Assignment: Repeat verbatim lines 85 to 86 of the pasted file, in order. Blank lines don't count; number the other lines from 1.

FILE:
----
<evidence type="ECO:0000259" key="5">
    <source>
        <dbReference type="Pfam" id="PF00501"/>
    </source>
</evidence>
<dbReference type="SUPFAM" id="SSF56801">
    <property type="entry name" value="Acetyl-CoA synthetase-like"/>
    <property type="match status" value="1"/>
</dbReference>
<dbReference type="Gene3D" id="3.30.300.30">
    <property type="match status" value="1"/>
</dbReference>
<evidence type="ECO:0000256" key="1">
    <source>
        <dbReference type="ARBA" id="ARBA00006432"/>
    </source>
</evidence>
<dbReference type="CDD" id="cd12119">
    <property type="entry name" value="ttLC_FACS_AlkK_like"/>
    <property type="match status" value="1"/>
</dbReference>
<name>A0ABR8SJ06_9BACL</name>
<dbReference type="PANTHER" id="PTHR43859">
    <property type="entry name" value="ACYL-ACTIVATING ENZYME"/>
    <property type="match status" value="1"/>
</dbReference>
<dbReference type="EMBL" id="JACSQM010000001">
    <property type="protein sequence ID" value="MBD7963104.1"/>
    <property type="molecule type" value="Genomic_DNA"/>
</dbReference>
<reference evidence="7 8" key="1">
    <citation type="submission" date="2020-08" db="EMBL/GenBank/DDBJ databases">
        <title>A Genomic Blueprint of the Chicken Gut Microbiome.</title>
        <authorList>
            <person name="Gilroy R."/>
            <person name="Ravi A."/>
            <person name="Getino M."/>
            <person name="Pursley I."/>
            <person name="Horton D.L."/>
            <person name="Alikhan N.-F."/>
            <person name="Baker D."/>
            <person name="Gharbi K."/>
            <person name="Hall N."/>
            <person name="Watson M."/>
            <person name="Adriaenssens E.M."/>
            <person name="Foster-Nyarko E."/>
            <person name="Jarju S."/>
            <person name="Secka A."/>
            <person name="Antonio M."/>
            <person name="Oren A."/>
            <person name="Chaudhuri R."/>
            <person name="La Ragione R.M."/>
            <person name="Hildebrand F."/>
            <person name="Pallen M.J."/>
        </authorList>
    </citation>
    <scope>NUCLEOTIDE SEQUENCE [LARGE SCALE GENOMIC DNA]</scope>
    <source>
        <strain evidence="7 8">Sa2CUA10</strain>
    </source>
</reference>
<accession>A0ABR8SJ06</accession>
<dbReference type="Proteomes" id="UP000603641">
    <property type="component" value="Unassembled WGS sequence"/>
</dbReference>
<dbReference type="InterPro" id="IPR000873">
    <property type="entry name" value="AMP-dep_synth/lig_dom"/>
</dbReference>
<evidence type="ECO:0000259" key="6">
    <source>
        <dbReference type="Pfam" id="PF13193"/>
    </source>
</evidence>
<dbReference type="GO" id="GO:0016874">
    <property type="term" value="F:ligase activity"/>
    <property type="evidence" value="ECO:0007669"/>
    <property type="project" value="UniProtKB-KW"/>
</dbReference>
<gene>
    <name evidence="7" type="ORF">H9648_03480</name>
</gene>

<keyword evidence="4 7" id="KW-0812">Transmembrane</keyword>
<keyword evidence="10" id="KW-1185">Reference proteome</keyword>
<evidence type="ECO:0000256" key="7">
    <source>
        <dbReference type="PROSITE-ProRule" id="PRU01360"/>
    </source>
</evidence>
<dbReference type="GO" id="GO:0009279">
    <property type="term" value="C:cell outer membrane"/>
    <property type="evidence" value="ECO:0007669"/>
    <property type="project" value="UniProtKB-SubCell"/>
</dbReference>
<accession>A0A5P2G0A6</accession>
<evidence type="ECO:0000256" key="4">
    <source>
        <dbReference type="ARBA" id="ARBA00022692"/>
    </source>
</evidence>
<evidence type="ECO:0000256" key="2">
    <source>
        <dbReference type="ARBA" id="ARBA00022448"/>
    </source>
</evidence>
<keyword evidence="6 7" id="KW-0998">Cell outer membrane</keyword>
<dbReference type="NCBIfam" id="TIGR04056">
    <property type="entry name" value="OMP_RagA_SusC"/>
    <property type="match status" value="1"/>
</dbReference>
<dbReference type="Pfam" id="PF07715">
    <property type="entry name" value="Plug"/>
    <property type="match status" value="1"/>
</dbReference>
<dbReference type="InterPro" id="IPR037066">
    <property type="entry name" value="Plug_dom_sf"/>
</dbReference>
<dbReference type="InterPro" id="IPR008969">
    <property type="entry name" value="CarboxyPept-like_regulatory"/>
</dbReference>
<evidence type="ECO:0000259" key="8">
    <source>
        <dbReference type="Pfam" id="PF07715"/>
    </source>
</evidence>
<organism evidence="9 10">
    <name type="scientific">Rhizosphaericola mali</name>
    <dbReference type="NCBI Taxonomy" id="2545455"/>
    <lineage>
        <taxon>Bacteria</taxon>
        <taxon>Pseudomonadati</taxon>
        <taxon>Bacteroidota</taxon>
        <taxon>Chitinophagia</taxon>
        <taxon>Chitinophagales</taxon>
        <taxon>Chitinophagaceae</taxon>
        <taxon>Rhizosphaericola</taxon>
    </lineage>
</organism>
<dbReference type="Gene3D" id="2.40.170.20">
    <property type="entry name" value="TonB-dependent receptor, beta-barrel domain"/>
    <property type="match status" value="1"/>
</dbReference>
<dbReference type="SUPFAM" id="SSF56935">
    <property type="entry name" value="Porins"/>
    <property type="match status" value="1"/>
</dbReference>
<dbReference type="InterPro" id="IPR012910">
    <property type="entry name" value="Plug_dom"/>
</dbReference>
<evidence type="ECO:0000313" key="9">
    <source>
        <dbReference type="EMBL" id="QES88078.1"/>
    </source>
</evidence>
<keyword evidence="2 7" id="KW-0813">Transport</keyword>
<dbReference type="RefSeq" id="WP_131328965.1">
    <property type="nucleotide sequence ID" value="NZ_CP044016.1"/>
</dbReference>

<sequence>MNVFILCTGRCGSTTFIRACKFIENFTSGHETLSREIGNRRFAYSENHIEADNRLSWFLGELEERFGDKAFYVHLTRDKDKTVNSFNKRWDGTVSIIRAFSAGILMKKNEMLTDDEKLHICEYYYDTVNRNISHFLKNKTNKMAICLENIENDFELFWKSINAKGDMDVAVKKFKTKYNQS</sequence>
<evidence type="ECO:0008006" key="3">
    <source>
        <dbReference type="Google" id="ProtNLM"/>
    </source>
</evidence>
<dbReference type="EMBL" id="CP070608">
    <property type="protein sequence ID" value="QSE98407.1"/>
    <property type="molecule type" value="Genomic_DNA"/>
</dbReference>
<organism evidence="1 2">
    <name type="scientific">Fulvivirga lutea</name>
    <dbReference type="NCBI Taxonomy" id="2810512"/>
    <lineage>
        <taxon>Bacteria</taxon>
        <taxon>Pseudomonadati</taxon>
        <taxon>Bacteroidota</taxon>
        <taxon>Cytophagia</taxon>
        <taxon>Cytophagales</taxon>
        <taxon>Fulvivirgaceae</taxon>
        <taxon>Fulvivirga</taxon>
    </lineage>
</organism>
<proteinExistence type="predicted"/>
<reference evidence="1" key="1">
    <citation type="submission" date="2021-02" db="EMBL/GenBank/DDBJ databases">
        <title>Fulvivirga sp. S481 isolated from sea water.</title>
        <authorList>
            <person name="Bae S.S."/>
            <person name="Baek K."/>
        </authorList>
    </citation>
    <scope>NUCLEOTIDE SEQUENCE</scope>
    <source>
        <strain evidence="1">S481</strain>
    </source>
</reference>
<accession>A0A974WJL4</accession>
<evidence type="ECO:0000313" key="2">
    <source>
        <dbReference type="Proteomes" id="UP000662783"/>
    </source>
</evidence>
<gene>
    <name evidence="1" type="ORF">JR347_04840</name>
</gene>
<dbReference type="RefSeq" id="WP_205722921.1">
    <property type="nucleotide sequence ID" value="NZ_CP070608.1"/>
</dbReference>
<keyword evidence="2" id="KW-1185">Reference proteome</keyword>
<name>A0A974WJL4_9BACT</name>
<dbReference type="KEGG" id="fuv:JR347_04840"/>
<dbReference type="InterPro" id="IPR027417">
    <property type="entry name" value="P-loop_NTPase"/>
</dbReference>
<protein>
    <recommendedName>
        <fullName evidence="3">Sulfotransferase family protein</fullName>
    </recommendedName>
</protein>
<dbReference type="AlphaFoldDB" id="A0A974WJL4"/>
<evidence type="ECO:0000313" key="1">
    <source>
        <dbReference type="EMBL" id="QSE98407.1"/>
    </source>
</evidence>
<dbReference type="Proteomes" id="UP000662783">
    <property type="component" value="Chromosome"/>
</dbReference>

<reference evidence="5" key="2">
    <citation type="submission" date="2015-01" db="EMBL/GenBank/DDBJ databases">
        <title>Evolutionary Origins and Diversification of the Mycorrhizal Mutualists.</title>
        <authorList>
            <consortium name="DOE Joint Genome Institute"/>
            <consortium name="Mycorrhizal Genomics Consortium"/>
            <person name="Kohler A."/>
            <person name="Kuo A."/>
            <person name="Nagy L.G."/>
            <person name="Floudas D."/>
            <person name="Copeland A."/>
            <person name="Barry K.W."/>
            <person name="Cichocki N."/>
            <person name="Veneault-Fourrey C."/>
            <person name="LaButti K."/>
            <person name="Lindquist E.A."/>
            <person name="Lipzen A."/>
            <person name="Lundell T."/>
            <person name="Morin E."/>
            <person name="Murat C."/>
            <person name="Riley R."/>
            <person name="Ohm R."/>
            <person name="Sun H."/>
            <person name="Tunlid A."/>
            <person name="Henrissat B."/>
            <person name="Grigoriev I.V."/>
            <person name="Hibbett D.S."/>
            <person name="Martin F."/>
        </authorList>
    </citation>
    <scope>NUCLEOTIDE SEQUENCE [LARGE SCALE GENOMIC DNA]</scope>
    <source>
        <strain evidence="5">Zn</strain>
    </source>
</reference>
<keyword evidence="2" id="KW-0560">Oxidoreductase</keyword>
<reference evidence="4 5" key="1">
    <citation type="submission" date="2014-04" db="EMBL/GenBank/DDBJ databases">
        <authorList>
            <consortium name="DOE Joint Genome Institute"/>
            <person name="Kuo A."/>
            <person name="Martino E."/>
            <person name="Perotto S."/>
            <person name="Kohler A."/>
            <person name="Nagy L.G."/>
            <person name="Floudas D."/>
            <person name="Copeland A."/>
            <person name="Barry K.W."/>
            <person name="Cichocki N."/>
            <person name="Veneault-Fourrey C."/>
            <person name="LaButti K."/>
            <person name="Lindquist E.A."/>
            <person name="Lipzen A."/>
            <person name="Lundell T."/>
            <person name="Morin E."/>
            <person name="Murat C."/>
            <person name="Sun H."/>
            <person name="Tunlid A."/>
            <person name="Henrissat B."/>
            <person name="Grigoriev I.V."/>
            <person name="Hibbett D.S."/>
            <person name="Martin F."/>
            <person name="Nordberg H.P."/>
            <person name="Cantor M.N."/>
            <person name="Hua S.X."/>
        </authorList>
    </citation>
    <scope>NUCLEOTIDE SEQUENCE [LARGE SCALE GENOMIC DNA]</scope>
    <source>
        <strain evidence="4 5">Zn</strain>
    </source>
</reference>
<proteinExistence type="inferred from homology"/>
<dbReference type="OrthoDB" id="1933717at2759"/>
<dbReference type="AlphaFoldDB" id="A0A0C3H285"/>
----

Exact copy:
    <source>
        <dbReference type="PROSITE-ProRule" id="PRU01360"/>